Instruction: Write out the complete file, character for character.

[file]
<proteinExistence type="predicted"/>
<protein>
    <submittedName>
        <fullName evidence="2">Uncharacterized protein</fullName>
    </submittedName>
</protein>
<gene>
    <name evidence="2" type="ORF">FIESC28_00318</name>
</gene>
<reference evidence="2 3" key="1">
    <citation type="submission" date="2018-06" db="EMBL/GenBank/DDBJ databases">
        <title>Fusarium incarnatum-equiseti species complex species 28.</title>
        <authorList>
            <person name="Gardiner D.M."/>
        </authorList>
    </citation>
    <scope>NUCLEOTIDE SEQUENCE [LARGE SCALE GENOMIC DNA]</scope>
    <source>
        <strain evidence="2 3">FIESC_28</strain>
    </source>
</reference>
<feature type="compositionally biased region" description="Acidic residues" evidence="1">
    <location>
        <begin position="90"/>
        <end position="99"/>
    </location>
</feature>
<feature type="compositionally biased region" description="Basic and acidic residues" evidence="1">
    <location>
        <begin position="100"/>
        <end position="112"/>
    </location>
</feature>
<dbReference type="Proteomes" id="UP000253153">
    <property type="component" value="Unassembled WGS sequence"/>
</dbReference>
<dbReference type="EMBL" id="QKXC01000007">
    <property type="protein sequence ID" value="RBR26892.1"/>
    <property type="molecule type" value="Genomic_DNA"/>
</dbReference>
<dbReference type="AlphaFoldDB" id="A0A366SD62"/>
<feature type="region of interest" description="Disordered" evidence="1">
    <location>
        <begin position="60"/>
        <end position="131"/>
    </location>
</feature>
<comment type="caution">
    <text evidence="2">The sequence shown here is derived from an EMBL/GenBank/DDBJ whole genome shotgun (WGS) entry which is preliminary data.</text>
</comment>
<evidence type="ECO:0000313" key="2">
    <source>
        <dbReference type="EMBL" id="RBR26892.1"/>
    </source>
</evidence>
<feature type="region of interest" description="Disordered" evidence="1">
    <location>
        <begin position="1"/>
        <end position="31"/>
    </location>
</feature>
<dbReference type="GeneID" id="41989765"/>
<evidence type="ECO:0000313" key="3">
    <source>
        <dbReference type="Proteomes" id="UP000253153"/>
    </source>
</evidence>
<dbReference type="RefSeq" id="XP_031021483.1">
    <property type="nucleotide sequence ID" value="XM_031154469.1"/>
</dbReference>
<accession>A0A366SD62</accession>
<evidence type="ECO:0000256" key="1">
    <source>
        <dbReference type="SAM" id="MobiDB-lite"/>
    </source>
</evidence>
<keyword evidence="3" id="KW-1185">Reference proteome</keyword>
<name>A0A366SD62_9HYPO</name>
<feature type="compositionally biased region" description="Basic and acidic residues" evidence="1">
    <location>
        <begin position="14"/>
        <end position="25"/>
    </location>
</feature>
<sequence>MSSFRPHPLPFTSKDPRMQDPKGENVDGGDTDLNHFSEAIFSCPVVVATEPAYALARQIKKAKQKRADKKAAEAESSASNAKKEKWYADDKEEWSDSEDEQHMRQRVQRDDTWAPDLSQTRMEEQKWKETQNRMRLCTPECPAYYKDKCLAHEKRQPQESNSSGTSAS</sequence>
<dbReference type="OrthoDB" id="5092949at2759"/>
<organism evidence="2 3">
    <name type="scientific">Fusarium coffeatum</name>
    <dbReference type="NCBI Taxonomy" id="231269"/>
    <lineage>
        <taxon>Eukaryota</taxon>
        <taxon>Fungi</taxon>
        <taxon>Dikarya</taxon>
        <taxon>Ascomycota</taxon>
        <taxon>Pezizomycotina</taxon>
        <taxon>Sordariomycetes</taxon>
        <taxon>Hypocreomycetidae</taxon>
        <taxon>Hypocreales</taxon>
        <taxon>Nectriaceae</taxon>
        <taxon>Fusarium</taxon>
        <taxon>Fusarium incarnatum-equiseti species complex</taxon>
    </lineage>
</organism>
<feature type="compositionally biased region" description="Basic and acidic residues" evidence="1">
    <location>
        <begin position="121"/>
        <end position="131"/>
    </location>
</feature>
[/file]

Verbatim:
<proteinExistence type="predicted"/>
<protein>
    <submittedName>
        <fullName evidence="2">Uncharacterized protein</fullName>
    </submittedName>
</protein>
<gene>
    <name evidence="2" type="ORF">FIESC28_00318</name>
</gene>
<reference evidence="2 3" key="1">
    <citation type="submission" date="2018-06" db="EMBL/GenBank/DDBJ databases">
        <title>Fusarium incarnatum-equiseti species complex species 28.</title>
        <authorList>
            <person name="Gardiner D.M."/>
        </authorList>
    </citation>
    <scope>NUCLEOTIDE SEQUENCE [LARGE SCALE GENOMIC DNA]</scope>
    <source>
        <strain evidence="2 3">FIESC_28</strain>
    </source>
</reference>
<feature type="compositionally biased region" description="Acidic residues" evidence="1">
    <location>
        <begin position="90"/>
        <end position="99"/>
    </location>
</feature>
<feature type="compositionally biased region" description="Basic and acidic residues" evidence="1">
    <location>
        <begin position="100"/>
        <end position="112"/>
    </location>
</feature>
<dbReference type="Proteomes" id="UP000253153">
    <property type="component" value="Unassembled WGS sequence"/>
</dbReference>
<dbReference type="EMBL" id="QKXC01000007">
    <property type="protein sequence ID" value="RBR26892.1"/>
    <property type="molecule type" value="Genomic_DNA"/>
</dbReference>
<dbReference type="AlphaFoldDB" id="A0A366SD62"/>
<feature type="region of interest" description="Disordered" evidence="1">
    <location>
        <begin position="60"/>
        <end position="131"/>
    </location>
</feature>
<comment type="caution">
    <text evidence="2">The sequence shown here is derived from an EMBL/GenBank/DDBJ whole genome shotgun (WGS) entry which is preliminary data.</text>
</comment>
<evidence type="ECO:0000313" key="2">
    <source>
        <dbReference type="EMBL" id="RBR26892.1"/>
    </source>
</evidence>
<feature type="region of interest" description="Disordered" evidence="1">
    <location>
        <begin position="1"/>
        <end position="31"/>
    </location>
</feature>
<dbReference type="GeneID" id="41989765"/>
<evidence type="ECO:0000313" key="3">
    <source>
        <dbReference type="Proteomes" id="UP000253153"/>
    </source>
</evidence>
<dbReference type="RefSeq" id="XP_031021483.1">
    <property type="nucleotide sequence ID" value="XM_031154469.1"/>
</dbReference>
<accession>A0A366SD62</accession>
<evidence type="ECO:0000256" key="1">
    <source>
        <dbReference type="SAM" id="MobiDB-lite"/>
    </source>
</evidence>
<keyword evidence="3" id="KW-1185">Reference proteome</keyword>
<name>A0A366SD62_9HYPO</name>
<feature type="compositionally biased region" description="Basic and acidic residues" evidence="1">
    <location>
        <begin position="14"/>
        <end position="25"/>
    </location>
</feature>
<sequence>MSSFRPHPLPFTSKDPRMQDPKGENVDGGDTDLNHFSEAIFSCPVVVATEPAYALARQIKKAKQKRADKKAAEAESSASNAKKEKWYADDKEEWSDSEDEQHMRQRVQRDDTWAPDLSQTRMEEQKWKETQNRMRLCTPECPAYYKDKCLAHEKRQPQESNSSGTSAS</sequence>
<dbReference type="OrthoDB" id="5092949at2759"/>
<organism evidence="2 3">
    <name type="scientific">Fusarium coffeatum</name>
    <dbReference type="NCBI Taxonomy" id="231269"/>
    <lineage>
        <taxon>Eukaryota</taxon>
        <taxon>Fungi</taxon>
        <taxon>Dikarya</taxon>
        <taxon>Ascomycota</taxon>
        <taxon>Pezizomycotina</taxon>
        <taxon>Sordariomycetes</taxon>
        <taxon>Hypocreomycetidae</taxon>
        <taxon>Hypocreales</taxon>
        <taxon>Nectriaceae</taxon>
        <taxon>Fusarium</taxon>
        <taxon>Fusarium incarnatum-equiseti species complex</taxon>
    </lineage>
</organism>
<feature type="compositionally biased region" description="Basic and acidic residues" evidence="1">
    <location>
        <begin position="121"/>
        <end position="131"/>
    </location>
</feature>